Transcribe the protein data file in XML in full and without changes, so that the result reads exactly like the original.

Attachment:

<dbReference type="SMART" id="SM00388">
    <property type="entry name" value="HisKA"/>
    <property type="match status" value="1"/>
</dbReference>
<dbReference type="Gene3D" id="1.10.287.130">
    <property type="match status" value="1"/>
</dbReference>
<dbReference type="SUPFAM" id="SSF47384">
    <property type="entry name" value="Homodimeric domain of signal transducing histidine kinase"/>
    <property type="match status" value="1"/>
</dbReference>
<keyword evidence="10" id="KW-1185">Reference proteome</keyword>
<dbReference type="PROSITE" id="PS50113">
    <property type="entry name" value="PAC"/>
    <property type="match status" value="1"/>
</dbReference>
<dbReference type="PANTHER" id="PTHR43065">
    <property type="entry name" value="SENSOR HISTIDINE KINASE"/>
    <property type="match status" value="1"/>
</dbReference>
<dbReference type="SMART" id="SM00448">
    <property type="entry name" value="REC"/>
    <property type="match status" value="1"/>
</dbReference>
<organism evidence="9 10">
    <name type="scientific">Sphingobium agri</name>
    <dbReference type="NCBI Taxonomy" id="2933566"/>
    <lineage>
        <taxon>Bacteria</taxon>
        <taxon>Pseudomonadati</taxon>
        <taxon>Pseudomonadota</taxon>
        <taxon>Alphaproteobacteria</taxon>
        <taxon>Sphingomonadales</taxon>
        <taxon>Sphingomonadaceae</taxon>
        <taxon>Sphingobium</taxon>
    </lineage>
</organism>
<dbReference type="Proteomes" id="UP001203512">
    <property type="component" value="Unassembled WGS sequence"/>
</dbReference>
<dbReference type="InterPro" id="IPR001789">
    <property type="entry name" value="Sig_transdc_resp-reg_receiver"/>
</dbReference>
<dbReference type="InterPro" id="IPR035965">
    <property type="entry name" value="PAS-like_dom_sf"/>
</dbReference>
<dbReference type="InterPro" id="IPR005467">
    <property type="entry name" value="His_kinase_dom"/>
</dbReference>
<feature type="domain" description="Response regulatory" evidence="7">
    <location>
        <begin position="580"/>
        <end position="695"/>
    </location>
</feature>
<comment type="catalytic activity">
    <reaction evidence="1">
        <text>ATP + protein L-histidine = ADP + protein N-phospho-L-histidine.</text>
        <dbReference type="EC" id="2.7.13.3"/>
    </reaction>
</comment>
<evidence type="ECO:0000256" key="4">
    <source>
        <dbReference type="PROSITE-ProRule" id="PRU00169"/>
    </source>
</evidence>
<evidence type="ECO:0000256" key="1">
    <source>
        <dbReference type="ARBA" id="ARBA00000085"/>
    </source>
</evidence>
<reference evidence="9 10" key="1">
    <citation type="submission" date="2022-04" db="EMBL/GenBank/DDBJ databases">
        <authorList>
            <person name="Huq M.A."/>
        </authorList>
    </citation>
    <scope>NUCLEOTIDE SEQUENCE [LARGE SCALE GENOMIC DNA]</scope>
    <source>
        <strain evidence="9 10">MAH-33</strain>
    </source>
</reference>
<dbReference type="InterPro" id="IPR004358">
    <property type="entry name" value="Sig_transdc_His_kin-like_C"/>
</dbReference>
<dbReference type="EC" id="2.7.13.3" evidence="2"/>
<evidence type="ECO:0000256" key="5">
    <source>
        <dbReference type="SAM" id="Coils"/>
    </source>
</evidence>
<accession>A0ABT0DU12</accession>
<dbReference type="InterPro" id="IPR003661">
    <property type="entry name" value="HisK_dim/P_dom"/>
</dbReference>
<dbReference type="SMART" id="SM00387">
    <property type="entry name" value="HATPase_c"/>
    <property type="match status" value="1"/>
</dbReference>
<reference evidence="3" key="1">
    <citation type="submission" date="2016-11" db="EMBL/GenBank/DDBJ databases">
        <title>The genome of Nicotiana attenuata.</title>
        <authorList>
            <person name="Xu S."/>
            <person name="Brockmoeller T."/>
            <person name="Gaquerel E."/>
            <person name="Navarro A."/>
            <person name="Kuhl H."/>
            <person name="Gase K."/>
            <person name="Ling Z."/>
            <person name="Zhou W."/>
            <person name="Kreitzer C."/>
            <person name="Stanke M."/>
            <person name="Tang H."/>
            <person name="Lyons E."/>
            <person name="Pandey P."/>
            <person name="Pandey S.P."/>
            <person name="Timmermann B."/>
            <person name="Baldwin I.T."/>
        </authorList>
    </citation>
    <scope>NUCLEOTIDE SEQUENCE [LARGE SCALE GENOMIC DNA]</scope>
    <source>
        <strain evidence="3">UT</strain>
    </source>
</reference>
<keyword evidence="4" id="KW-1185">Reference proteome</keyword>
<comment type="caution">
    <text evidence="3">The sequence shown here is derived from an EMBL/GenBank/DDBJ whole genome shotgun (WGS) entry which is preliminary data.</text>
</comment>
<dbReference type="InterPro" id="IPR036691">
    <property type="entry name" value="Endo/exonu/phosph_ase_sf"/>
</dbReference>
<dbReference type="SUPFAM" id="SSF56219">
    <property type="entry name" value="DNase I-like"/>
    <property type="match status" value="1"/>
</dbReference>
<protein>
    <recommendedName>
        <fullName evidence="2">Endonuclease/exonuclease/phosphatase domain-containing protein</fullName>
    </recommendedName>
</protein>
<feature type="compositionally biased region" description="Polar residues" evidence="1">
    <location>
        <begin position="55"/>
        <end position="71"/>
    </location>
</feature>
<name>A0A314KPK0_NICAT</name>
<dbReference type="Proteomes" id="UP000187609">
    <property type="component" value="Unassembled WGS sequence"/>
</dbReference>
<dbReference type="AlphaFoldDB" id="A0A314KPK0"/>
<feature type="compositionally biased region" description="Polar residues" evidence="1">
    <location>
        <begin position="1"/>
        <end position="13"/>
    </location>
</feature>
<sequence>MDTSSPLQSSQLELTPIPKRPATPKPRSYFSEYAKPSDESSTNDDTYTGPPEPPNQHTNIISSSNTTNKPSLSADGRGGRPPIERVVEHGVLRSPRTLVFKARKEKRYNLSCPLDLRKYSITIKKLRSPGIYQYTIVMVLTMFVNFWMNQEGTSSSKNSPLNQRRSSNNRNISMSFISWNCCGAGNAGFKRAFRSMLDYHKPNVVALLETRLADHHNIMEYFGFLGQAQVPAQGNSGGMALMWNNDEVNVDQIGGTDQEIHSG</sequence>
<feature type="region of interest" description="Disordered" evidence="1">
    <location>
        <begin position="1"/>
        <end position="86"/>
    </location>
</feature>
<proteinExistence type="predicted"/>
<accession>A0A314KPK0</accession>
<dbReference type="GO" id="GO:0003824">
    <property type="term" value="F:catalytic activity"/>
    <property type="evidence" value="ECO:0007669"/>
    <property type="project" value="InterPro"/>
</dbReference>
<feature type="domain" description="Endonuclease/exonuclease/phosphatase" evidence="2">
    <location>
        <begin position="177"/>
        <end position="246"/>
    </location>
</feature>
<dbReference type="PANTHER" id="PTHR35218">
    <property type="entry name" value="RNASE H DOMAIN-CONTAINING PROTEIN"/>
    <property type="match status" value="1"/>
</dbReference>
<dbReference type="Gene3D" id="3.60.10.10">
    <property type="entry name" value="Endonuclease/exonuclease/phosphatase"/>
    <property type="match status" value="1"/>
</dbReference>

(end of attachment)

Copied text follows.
<dbReference type="SMART" id="SM00388">
    <property type="entry name" value="HisKA"/>
    <property type="match status" value="1"/>
</dbReference>
<dbReference type="Gene3D" id="1.10.287.130">
    <property type="match status" value="1"/>
</dbReference>
<dbReference type="SUPFAM" id="SSF47384">
    <property type="entry name" value="Homodimeric domain of signal transducing histidine kinase"/>
    <property type="match status" value="1"/>
</dbReference>
<keyword evidence="10" id="KW-1185">Reference proteome</keyword>
<dbReference type="PROSITE" id="PS50113">
    <property type="entry name" value="PAC"/>
    <property type="match status" value="1"/>
</dbReference>
<dbReference type="PANTHER" id="PTHR43065">
    <property type="entry name" value="SENSOR HISTIDINE KINASE"/>
    <property type="match status" value="1"/>
</dbReference>
<dbReference type="SMART" id="SM00448">
    <property type="entry name" value="REC"/>
    <property type="match status" value="1"/>
</dbReference>
<organism evidence="9 10">
    <name type="scientific">Sphingobium agri</name>
    <dbReference type="NCBI Taxonomy" id="2933566"/>
    <lineage>
        <taxon>Bacteria</taxon>
        <taxon>Pseudomonadati</taxon>
        <taxon>Pseudomonadota</taxon>
        <taxon>Alphaproteobacteria</taxon>
        <taxon>Sphingomonadales</taxon>
        <taxon>Sphingomonadaceae</taxon>
        <taxon>Sphingobium</taxon>
    </lineage>
</organism>
<dbReference type="Proteomes" id="UP001203512">
    <property type="component" value="Unassembled WGS sequence"/>
</dbReference>
<dbReference type="InterPro" id="IPR001789">
    <property type="entry name" value="Sig_transdc_resp-reg_receiver"/>
</dbReference>
<dbReference type="InterPro" id="IPR035965">
    <property type="entry name" value="PAS-like_dom_sf"/>
</dbReference>
<dbReference type="InterPro" id="IPR005467">
    <property type="entry name" value="His_kinase_dom"/>
</dbReference>
<feature type="domain" description="Response regulatory" evidence="7">
    <location>
        <begin position="580"/>
        <end position="695"/>
    </location>
</feature>
<comment type="catalytic activity">
    <reaction evidence="1">
        <text>ATP + protein L-histidine = ADP + protein N-phospho-L-histidine.</text>
        <dbReference type="EC" id="2.7.13.3"/>
    </reaction>
</comment>
<evidence type="ECO:0000256" key="4">
    <source>
        <dbReference type="PROSITE-ProRule" id="PRU00169"/>
    </source>
</evidence>
<evidence type="ECO:0000256" key="1">
    <source>
        <dbReference type="ARBA" id="ARBA00000085"/>
    </source>
</evidence>
<reference evidence="9 10" key="1">
    <citation type="submission" date="2022-04" db="EMBL/GenBank/DDBJ databases">
        <authorList>
            <person name="Huq M.A."/>
        </authorList>
    </citation>
    <scope>NUCLEOTIDE SEQUENCE [LARGE SCALE GENOMIC DNA]</scope>
    <source>
        <strain evidence="9 10">MAH-33</strain>
    </source>
</reference>
<dbReference type="InterPro" id="IPR004358">
    <property type="entry name" value="Sig_transdc_His_kin-like_C"/>
</dbReference>
<dbReference type="EC" id="2.7.13.3" evidence="2"/>
<evidence type="ECO:0000256" key="5">
    <source>
        <dbReference type="SAM" id="Coils"/>
    </source>
</evidence>
<accession>A0ABT0DU12</accession>
<dbReference type="InterPro" id="IPR003661">
    <property type="entry name" value="HisK_dim/P_dom"/>
</dbReference>
<dbReference type="SMART" id="SM00387">
    <property type="entry name" value="HATPase_c"/>
    <property type="match status" value="1"/>
</dbReference>
<reference evidence="3" key="1">
    <citation type="submission" date="2016-11" db="EMBL/GenBank/DDBJ databases">
        <title>The genome of Nicotiana attenuata.</title>
        <authorList>
            <person name="Xu S."/>
            <person name="Brockmoeller T."/>
            <person name="Gaquerel E."/>
            <person name="Navarro A."/>
            <person name="Kuhl H."/>
            <person name="Gase K."/>
            <person name="Ling Z."/>
            <person name="Zhou W."/>
            <person name="Kreitzer C."/>
            <person name="Stanke M."/>
            <person name="Tang H."/>
            <person name="Lyons E."/>
            <person name="Pandey P."/>
            <person name="Pandey S.P."/>
            <person name="Timmermann B."/>
            <person name="Baldwin I.T."/>
        </authorList>
    </citation>
    <scope>NUCLEOTIDE SEQUENCE [LARGE SCALE GENOMIC DNA]</scope>
    <source>
        <strain evidence="3">UT</strain>
    </source>
</reference>
<keyword evidence="4" id="KW-1185">Reference proteome</keyword>
<comment type="caution">
    <text evidence="3">The sequence shown here is derived from an EMBL/GenBank/DDBJ whole genome shotgun (WGS) entry which is preliminary data.</text>
</comment>
<dbReference type="InterPro" id="IPR036691">
    <property type="entry name" value="Endo/exonu/phosph_ase_sf"/>
</dbReference>
<dbReference type="SUPFAM" id="SSF56219">
    <property type="entry name" value="DNase I-like"/>
    <property type="match status" value="1"/>
</dbReference>
<protein>
    <recommendedName>
        <fullName evidence="2">Endonuclease/exonuclease/phosphatase domain-containing protein</fullName>
    </recommendedName>
</protein>
<feature type="compositionally biased region" description="Polar residues" evidence="1">
    <location>
        <begin position="55"/>
        <end position="71"/>
    </location>
</feature>
<name>A0A314KPK0_NICAT</name>
<dbReference type="Proteomes" id="UP000187609">
    <property type="component" value="Unassembled WGS sequence"/>
</dbReference>
<dbReference type="AlphaFoldDB" id="A0A314KPK0"/>
<feature type="compositionally biased region" description="Polar residues" evidence="1">
    <location>
        <begin position="1"/>
        <end position="13"/>
    </location>
</feature>
<sequence>MDTSSPLQSSQLELTPIPKRPATPKPRSYFSEYAKPSDESSTNDDTYTGPPEPPNQHTNIISSSNTTNKPSLSADGRGGRPPIERVVEHGVLRSPRTLVFKARKEKRYNLSCPLDLRKYSITIKKLRSPGIYQYTIVMVLTMFVNFWMNQEGTSSSKNSPLNQRRSSNNRNISMSFISWNCCGAGNAGFKRAFRSMLDYHKPNVVALLETRLADHHNIMEYFGFLGQAQVPAQGNSGGMALMWNNDEVNVDQIGGTDQEIHSG</sequence>
<feature type="region of interest" description="Disordered" evidence="1">
    <location>
        <begin position="1"/>
        <end position="86"/>
    </location>
</feature>
<proteinExistence type="predicted"/>
<accession>A0A314KPK0</accession>
<dbReference type="GO" id="GO:0003824">
    <property type="term" value="F:catalytic activity"/>
    <property type="evidence" value="ECO:0007669"/>
    <property type="project" value="InterPro"/>
</dbReference>
<feature type="domain" description="Endonuclease/exonuclease/phosphatase" evidence="2">
    <location>
        <begin position="177"/>
        <end position="246"/>
    </location>
</feature>
<dbReference type="PANTHER" id="PTHR35218">
    <property type="entry name" value="RNASE H DOMAIN-CONTAINING PROTEIN"/>
    <property type="match status" value="1"/>
</dbReference>
<dbReference type="Gene3D" id="3.60.10.10">
    <property type="entry name" value="Endonuclease/exonuclease/phosphatase"/>
    <property type="match status" value="1"/>
</dbReference>